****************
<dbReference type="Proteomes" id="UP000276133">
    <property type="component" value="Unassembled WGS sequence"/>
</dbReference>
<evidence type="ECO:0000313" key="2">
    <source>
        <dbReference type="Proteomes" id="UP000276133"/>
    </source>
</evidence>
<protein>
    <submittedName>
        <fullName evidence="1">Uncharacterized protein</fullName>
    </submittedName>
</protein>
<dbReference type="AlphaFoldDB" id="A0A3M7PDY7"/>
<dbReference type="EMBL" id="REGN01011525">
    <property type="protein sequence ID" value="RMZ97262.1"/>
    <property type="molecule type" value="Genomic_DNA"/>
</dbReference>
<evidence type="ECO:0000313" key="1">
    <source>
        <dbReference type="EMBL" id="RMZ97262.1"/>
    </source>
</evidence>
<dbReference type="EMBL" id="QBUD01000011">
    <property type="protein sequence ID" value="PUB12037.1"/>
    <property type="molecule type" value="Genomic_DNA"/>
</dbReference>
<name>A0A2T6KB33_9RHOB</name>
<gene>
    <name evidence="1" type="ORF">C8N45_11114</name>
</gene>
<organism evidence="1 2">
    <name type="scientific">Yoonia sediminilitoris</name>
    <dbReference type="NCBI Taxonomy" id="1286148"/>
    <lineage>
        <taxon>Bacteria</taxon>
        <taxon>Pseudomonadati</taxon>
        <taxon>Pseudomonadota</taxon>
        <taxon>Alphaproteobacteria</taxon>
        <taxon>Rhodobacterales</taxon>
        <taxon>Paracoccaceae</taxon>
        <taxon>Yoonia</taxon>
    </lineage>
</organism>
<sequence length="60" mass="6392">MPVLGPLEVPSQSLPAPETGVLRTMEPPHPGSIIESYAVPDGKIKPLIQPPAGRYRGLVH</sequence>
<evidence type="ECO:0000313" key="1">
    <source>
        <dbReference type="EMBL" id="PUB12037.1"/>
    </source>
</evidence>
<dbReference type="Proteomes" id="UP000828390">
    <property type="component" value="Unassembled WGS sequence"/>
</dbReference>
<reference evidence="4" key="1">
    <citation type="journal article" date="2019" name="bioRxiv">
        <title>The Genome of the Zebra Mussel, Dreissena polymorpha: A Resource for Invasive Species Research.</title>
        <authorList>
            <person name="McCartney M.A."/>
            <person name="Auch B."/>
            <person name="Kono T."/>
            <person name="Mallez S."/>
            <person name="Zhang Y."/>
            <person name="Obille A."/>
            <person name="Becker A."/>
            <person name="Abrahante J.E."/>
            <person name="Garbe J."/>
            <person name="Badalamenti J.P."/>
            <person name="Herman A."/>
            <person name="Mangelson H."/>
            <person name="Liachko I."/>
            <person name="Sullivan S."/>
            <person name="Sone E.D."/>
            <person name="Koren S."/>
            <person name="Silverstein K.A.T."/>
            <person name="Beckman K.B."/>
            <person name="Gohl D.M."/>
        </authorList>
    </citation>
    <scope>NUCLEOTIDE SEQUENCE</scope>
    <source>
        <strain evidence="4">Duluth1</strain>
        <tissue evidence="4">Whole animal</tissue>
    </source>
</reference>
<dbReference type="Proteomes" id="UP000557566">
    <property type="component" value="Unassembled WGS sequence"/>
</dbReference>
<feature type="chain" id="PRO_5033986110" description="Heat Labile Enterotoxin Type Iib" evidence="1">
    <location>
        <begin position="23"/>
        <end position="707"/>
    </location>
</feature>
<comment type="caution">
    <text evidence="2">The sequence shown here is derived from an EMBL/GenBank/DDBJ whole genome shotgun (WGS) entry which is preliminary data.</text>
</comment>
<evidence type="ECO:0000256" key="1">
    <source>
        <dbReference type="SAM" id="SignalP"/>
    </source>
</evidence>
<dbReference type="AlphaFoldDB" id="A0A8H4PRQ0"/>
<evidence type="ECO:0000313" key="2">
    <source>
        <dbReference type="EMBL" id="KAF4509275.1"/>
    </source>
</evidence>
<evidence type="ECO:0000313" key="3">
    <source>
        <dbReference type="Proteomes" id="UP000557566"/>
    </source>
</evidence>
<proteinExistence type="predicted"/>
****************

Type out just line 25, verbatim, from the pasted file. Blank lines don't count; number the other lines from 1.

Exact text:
    <property type="protein sequence ID" value="PUB12037.1"/>